Nevertheless, Plaintiff argues that it has pled a source of a legal duty outside of its contractual relationship with Defendant because “the duty of care is established under the [Carriage of Goods by Sea Act (“COGSA“)].” [Doc. 31, at 8]. Despite the fact that Plaintiff’s Amended Complaint does not mention COGSA, a defect also highlighted by the Court with respect to Plaintiff’s original Complaint, Plaintiff states in its briefing that “COGSA would apply in this matter whether or not it was incorporated into the Bill of Lading.” [Id.]. If the Court were to take this statement as fact, then it must dismiss Plaintiff’s negligence claim. In its prior Order, the Court cautioned that “where an action is governed by COGSA, state causes of action are barred for breach of contract [*18]  and negligence.” [Doc. 20, at 5 n.2 (citing Expeditors Int’l of Wash., Inc. v. Crowley Am. Transp., Inc., 117 F. Supp. 2d 663, 667 (S.D. Ohio 2000) (collecting cases))]. The Court will elect to proceed, however, by looking at the plain text of the Amended Complaint, which clearly does not allege that Defendant has a non-contractual legal duty to Plaintiff.

Despite Plaintiff being afforded the opportunity to amend its negligence claim, the Amended Complaint failed to remedy the exact pleading deficiencies previously identified by the Court. Accordingly, Defendant’s motion is GRANTED with respect to Plaintiff’s negligence claim, and Plaintiff’s negligence claim is DISMISSED.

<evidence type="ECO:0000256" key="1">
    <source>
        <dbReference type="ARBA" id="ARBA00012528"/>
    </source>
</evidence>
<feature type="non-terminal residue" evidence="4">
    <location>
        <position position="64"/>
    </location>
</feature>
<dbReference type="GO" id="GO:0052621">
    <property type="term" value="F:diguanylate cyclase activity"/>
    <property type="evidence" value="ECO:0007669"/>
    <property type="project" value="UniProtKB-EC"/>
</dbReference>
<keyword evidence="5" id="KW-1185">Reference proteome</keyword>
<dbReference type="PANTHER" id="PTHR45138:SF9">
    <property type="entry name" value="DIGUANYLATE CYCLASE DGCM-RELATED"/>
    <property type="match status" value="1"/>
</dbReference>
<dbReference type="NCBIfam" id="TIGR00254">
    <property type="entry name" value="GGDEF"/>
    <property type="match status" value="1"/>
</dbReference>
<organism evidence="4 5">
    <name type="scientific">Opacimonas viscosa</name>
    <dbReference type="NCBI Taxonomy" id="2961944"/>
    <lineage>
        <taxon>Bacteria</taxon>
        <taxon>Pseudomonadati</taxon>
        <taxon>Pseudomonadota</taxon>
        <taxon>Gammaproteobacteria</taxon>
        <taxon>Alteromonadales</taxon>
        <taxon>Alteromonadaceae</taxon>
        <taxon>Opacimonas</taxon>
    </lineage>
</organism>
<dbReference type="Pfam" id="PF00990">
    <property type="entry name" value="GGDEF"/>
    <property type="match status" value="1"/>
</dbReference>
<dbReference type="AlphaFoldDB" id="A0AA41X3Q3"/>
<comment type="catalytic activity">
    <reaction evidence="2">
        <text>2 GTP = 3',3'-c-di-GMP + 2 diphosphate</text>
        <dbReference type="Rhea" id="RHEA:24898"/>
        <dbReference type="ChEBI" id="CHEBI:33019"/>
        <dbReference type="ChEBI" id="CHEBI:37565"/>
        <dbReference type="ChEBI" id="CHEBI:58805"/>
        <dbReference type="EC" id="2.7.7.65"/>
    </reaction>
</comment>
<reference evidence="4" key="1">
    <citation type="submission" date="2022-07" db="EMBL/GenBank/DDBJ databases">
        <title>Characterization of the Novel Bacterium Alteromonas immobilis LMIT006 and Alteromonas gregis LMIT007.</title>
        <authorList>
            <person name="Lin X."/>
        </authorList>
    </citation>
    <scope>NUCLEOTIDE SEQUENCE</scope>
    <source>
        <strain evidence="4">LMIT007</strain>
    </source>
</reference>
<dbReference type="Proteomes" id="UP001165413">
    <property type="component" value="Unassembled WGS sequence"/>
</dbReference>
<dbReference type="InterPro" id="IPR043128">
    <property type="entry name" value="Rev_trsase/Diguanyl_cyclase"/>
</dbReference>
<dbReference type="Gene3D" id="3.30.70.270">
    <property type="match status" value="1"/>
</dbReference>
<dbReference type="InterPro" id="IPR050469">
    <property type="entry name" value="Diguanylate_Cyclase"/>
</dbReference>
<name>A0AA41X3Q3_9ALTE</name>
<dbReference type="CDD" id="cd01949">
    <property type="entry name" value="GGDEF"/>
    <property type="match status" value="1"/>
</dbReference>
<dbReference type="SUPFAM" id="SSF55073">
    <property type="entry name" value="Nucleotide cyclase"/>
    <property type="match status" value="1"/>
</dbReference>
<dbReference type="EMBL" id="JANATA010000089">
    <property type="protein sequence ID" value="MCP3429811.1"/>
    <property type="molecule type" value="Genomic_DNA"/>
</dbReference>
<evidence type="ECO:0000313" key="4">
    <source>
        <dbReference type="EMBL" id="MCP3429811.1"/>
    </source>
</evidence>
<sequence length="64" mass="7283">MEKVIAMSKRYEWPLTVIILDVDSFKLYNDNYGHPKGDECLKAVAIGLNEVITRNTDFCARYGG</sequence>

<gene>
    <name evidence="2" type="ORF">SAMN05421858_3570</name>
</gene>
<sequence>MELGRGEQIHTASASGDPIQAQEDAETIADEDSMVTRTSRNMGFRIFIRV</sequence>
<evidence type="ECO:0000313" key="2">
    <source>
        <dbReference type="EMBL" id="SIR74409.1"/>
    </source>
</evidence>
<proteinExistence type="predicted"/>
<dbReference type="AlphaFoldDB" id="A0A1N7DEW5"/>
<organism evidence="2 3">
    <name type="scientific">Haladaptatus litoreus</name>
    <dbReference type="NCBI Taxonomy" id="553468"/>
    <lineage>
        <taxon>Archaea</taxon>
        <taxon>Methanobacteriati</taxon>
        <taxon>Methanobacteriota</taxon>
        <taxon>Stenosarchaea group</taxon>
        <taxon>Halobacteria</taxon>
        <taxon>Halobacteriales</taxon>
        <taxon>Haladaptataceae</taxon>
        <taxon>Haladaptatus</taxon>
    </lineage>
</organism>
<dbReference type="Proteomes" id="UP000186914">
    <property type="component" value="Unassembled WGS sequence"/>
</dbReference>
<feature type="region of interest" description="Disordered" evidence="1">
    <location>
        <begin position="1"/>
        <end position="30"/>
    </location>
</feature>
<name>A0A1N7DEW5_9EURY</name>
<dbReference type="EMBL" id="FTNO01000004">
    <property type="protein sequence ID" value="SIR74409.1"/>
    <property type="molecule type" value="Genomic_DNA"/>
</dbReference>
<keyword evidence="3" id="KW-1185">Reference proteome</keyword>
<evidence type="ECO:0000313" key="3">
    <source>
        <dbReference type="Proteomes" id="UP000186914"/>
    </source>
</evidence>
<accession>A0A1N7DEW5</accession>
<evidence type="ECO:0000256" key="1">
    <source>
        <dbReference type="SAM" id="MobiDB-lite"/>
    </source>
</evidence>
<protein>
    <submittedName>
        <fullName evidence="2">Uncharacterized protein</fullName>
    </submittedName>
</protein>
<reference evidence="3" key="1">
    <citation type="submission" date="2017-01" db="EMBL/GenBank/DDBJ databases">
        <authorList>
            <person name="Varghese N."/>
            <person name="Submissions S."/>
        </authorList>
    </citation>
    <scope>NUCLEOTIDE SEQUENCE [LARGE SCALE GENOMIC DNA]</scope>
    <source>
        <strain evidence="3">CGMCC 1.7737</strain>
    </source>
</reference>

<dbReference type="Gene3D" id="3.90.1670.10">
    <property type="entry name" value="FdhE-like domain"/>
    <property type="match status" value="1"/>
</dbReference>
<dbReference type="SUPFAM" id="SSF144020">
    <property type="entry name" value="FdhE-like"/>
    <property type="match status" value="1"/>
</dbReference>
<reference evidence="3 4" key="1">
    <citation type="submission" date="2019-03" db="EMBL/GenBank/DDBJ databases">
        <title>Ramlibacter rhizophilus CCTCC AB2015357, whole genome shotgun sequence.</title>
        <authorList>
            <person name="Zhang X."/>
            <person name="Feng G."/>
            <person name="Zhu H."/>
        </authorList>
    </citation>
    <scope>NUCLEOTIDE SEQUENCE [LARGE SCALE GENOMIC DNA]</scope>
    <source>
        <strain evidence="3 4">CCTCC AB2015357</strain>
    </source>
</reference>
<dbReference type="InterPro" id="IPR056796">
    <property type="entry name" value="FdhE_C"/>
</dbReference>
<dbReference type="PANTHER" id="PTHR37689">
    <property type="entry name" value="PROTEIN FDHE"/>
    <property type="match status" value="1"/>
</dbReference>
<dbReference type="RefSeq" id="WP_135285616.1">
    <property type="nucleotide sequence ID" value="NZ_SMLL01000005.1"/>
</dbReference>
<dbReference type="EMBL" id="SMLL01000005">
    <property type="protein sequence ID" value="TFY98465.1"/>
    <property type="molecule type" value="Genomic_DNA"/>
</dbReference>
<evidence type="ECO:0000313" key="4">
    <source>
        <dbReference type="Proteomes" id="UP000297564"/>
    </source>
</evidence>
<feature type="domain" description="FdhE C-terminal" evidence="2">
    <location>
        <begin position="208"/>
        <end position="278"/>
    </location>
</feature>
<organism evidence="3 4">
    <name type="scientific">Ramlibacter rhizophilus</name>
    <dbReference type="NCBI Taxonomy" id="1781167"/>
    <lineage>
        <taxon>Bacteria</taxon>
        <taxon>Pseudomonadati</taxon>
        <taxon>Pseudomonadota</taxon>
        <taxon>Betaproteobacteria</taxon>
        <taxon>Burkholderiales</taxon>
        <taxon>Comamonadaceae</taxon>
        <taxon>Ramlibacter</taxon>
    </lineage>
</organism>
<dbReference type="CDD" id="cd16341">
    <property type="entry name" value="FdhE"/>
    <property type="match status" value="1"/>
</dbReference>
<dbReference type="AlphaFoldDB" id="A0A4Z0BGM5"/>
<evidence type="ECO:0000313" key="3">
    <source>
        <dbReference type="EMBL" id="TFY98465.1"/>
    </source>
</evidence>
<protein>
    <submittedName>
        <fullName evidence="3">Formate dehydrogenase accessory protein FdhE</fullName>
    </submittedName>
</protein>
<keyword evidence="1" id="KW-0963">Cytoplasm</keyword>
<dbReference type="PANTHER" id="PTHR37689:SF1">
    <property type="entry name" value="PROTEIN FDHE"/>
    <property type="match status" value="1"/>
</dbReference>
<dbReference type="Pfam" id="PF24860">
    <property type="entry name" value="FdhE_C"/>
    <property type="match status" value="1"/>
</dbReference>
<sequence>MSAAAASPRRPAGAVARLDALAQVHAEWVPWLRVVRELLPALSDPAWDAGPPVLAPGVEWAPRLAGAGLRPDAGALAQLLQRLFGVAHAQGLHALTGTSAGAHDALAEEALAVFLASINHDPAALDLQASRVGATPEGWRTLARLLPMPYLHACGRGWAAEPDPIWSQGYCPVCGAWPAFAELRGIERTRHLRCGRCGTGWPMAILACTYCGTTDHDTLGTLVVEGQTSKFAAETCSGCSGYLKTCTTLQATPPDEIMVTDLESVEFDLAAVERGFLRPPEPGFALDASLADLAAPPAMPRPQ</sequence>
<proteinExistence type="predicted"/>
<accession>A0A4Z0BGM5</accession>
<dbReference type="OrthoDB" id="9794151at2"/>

IV. Conclusion

For the reasons stated above, the Court GRANTS IN PART Defendant’s Motion to Dismiss [Doc. 26]. Plaintiff’s claims for breach of contract and negligence are hereby DISMISSED. Plaintiff will have ten (10) days from the date of this Order to amend its claim for negligent misrepresentation. Defendant is not prejudiced from filing a subsequent partial motion for dismissal with respect to Plaintiff’s amended negligent misrepresentation claim.

So ordered.


/s/ J. Ronnie Greer


End of Document

Plaintiff failed to attach the complete Bill of Lading to its Amended Complaint. After Defendant pointed out this deficiency [Doc. 27, at 6 n.2], Plaintiff filed a “Supplement” to the Amended Complaint attaching the complete exhibit. [See Doc. 30-1]. This Court has already placed Plaintiff on notice that any future attempts to amend the pleadings should be the subject of a separate filed motion. [Doc. 20, at 7 n.3 (“Plaintiff is ON NOTICE that any further requests to amend the pleadings should be the subject of a separate motion filed with the Court.”)]. Accordingly, the Court will not consider Plaintiff’s Supplement [Doc. 30] or its exhibits as a properly filed Amended Complaint. Ultimately, however, this error is immaterial to the Court’s decision in this case. To the extent that the contents of the Bill of Lading are relevant to Plaintiff’s breach of contract claim, Plaintiff has now failed twice to identify any provisions within the Bill of Lading that Defendant has allegedly breached. See infra Section III.C.

See also Pearson v. Specialized Loan Servicing, LLC, No. 1:16-cv-318, 2017 U.S. Dist. LEXIS 116137, at *10 (E.D. Tenn. July 24, 2017) (citations omitted) (“Seizing on Ms. Pearson’s failure to plead the breach of any specific provision, the Bank of New York Mellon contends that this defect is fatal to her claim and the Court agrees[.]”); Simmons v. Countrywide Home Loans, No. 3:09-00621, 2010 U.S. Dist. LEXIS 33760, at *3 (M.D. Tenn. Feb. 25, 2010) (dismissing plaintiffs’ breach of contract claims because they “fail[ed] to allege which provisions of the Loan Agreement were breached by Defendants, or how those provisions were breached”).